A version of the Green New Deal (GND) — an FDR-style plan to address climate change by shifting America to a just and renewably powered 21st century economy — is widely popular with American voters of both parties, according to a recent survey.

Perhaps unsurprisingly, this proposal has stronger support among Democrats but still polls well with Republicans. The survey found that 81 percent of registered voters said they either “strongly support” or “somewhat support” a rapid transition to 100 percent renewable electricity and other green technology initiatives.

However, the poll, conducted by the Yale Program on Climate Change Communication (YCCC), also found that very few voters were aware of the Green New Deal: 82 percent said they “knew nothing” of the proposal. Notably, the poll's language focused on renewable electricity and job creation, but made no mention of the full decarbonization and social overhaul of the American economy that also are central tenets of the full Green New Deal. 

2018: The Year of Day Zero and the Mega-Drought

Read time: 8 mins
Sign reading 'no swimming' at a drought-dried swimming hole

In 2018, Cape Town, South Africa, one of the wealthiest cities in Africa, faced the prospect of running out of water. This city of four million people was counting down the days to “Day Zero,” when they would turn on the taps and find them dry.

Ultimately, Cape Town's water conservation measures helped the city narrowly miss reaching Day Zero (for now).

However, the experience stands out as a warning of what's to come for large, developed population centers as climate change puts increasing pressure on the world's water in unprecedented and unexpected ways, from a mega-drought in the American West to drier soils preventing rivers and lakes from recharging when rain does arrive.

Fracking in 2018: Another Year of Pretending to Make Money

Read time: 8 mins
Gas flare

2018 was the year the oil and gas industry promised that its darling, the shale fracking revolution, would stop focusing on endless production and instead turn a profit for its investors. But as the year winds to a close, it's clear that hasn't happened.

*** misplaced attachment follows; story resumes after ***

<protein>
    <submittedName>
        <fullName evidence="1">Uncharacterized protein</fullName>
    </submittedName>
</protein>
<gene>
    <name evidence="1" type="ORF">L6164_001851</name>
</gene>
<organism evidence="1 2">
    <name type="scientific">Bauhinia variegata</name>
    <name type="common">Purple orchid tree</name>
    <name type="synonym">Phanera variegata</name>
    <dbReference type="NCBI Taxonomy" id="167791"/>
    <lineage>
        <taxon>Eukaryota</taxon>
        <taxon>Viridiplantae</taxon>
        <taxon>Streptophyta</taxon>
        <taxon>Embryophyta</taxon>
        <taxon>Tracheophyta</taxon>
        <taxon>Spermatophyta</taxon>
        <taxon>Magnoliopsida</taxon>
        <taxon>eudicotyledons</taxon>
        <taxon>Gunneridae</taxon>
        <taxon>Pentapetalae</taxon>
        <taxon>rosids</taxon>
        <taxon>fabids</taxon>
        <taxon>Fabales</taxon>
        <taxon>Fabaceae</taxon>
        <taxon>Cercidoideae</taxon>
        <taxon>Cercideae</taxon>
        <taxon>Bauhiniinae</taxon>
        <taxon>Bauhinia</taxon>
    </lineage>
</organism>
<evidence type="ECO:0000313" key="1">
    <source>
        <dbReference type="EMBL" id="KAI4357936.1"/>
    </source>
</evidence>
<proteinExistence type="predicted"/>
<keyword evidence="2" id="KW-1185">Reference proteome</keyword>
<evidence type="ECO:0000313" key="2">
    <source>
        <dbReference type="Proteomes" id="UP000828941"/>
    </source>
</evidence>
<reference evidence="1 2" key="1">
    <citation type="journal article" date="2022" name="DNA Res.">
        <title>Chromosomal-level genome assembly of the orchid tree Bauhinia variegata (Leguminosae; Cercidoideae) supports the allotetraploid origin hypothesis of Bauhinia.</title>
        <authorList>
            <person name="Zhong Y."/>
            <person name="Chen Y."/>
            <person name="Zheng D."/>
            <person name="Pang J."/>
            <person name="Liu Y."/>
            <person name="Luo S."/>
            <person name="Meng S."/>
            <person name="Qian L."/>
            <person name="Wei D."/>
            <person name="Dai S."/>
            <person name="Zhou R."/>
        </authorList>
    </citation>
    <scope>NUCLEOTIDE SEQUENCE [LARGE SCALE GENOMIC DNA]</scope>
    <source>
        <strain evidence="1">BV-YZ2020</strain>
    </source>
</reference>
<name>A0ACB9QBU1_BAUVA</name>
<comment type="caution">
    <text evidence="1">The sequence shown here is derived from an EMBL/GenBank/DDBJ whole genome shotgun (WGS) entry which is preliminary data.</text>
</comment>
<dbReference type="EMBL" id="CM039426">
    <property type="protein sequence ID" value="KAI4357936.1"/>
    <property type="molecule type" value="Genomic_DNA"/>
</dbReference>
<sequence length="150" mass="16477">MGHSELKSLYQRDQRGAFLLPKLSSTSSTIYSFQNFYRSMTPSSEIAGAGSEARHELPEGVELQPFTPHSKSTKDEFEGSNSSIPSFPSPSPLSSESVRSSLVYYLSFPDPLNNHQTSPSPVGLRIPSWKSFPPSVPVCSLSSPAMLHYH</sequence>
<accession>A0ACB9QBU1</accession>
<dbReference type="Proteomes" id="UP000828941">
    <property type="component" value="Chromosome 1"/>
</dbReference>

Instead, the fracking industry has helped set new records for U.S. oil production while continuing to lose huge amounts of money — and that was before the recent crash in oil prices.

But plenty of people in the industry and media make it sound like a much different, and more profitable, story.

Canadian Government Declares Oil Trains Safe and Plans to Get Into the Oil Train Business

Read time: 8 mins
Alberta Premier Rachel Notley met with Prime Minister Justin Trudeau on September 5, 2018 to discuss the Trans Mountain pipeline expansion project.

As Canadian oil-by-rail numbers reach record new volumes (and expected to rise), Canada's Transportation Safety Board (TSB) announced recently that it would no longer list shipping the hazardous material by rail as a top safety concern.

Just a month later, the Alberta provincial government — where the majority of tar sands oil is produced — announced plans to bail out the tar sands industry by getting into the oil-by-rail business.

Here's why that's bad news for the communities in both Canada and the U.S. where this influx of oil train traffic will pass.

Warning of Solar Geoengineering's Dangers, Group Recommends a Global Ban

Read time: 7 mins
Partial solar eclipse

A Harvard research team recently announced plans to perform early tests to shoot sunlight-reflecting particles into the high atmosphere to slow or reverse global warming. 

These research efforts, which could take shape as soon as the first half of 2019, fall under the banner of a geoengineering technology known as solar radiation management, which is sometimes called “sun dimming.” 

However, less than two weeks after the announcement, the climate science and policy institute Climate Analytics took aim at these ambitions in a new briefing titled ”Why geoengineering is not a solution to the climate problem,” which goes as far as recommending a global ban on solar geoengineering.